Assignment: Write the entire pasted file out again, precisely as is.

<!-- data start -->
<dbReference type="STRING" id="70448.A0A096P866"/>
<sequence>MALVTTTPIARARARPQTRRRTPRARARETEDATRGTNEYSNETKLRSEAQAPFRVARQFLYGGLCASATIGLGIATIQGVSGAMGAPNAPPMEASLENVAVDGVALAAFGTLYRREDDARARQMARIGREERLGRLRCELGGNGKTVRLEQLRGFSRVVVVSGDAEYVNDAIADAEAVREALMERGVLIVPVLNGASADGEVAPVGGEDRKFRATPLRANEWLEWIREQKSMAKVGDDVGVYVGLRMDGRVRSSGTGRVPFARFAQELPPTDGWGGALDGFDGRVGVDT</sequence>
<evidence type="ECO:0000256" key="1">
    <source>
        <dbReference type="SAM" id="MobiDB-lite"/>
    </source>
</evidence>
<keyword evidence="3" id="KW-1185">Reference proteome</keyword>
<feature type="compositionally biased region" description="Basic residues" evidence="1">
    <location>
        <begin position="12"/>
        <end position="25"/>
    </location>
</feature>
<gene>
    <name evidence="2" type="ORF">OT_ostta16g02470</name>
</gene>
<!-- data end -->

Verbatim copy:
<dbReference type="STRING" id="70448.A0A096P866"/>
<sequence>MALVTTTPIARARARPQTRRRTPRARARETEDATRGTNEYSNETKLRSEAQAPFRVARQFLYGGLCASATIGLGIATIQGVSGAMGAPNAPPMEASLENVAVDGVALAAFGTLYRREDDARARQMARIGREERLGRLRCELGGNGKTVRLEQLRGFSRVVVVSGDAEYVNDAIADAEAVREALMERGVLIVPVLNGASADGEVAPVGGEDRKFRATPLRANEWLEWIREQKSMAKVGDDVGVYVGLRMDGRVRSSGTGRVPFARFAQELPPTDGWGGALDGFDGRVGVDT</sequence>
<evidence type="ECO:0000256" key="1">
    <source>
        <dbReference type="SAM" id="MobiDB-lite"/>
    </source>
</evidence>
<keyword evidence="3" id="KW-1185">Reference proteome</keyword>
<feature type="compositionally biased region" description="Basic residues" evidence="1">
    <location>
        <begin position="12"/>
        <end position="25"/>
    </location>
</feature>
<gene>
    <name evidence="2" type="ORF">OT_ostta16g02470</name>
</gene>